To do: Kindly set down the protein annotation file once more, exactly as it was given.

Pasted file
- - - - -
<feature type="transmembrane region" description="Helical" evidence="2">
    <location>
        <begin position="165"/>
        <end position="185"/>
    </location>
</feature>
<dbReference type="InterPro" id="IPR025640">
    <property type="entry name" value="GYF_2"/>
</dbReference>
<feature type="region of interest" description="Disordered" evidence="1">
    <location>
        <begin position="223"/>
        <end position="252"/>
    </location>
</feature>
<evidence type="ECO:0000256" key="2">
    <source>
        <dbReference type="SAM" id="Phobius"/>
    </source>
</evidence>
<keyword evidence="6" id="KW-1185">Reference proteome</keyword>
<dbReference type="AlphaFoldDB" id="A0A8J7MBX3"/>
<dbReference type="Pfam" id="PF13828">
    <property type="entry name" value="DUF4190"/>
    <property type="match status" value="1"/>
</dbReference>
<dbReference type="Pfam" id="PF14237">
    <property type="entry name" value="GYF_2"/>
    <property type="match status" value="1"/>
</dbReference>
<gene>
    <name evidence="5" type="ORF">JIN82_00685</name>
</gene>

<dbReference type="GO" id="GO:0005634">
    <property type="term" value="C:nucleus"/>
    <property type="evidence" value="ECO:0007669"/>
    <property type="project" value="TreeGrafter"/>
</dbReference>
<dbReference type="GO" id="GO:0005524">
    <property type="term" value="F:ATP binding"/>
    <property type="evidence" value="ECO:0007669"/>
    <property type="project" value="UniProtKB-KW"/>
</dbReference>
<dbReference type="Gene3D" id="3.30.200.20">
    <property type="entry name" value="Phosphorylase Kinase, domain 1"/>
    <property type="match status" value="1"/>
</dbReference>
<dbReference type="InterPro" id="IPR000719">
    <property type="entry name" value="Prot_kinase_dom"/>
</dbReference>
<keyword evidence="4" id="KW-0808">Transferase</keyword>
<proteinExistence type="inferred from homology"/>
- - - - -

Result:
<feature type="transmembrane region" description="Helical" evidence="2">
    <location>
        <begin position="165"/>
        <end position="185"/>
    </location>
</feature>
<dbReference type="InterPro" id="IPR025640">
    <property type="entry name" value="GYF_2"/>
</dbReference>
<feature type="region of interest" description="Disordered" evidence="1">
    <location>
        <begin position="223"/>
        <end position="252"/>
    </location>
</feature>
<evidence type="ECO:0000256" key="2">
    <source>
        <dbReference type="SAM" id="Phobius"/>
    </source>
</evidence>
<keyword evidence="6" id="KW-1185">Reference proteome</keyword>
<dbReference type="AlphaFoldDB" id="A0A8J7MBX3"/>
<dbReference type="Pfam" id="PF13828">
    <property type="entry name" value="DUF4190"/>
    <property type="match status" value="1"/>
</dbReference>
<dbReference type="Pfam" id="PF14237">
    <property type="entry name" value="GYF_2"/>
    <property type="match status" value="1"/>
</dbReference>
<gene>
    <name evidence="5" type="ORF">JIN82_00685</name>
</gene>

<dbReference type="GO" id="GO:0005634">
    <property type="term" value="C:nucleus"/>
    <property type="evidence" value="ECO:0007669"/>
    <property type="project" value="TreeGrafter"/>
</dbReference>
<dbReference type="GO" id="GO:0005524">
    <property type="term" value="F:ATP binding"/>
    <property type="evidence" value="ECO:0007669"/>
    <property type="project" value="UniProtKB-KW"/>
</dbReference>
<dbReference type="Gene3D" id="3.30.200.20">
    <property type="entry name" value="Phosphorylase Kinase, domain 1"/>
    <property type="match status" value="1"/>
</dbReference>
<dbReference type="InterPro" id="IPR000719">
    <property type="entry name" value="Prot_kinase_dom"/>
</dbReference>
<keyword evidence="4" id="KW-0808">Transferase</keyword>
<proteinExistence type="inferred from homology"/>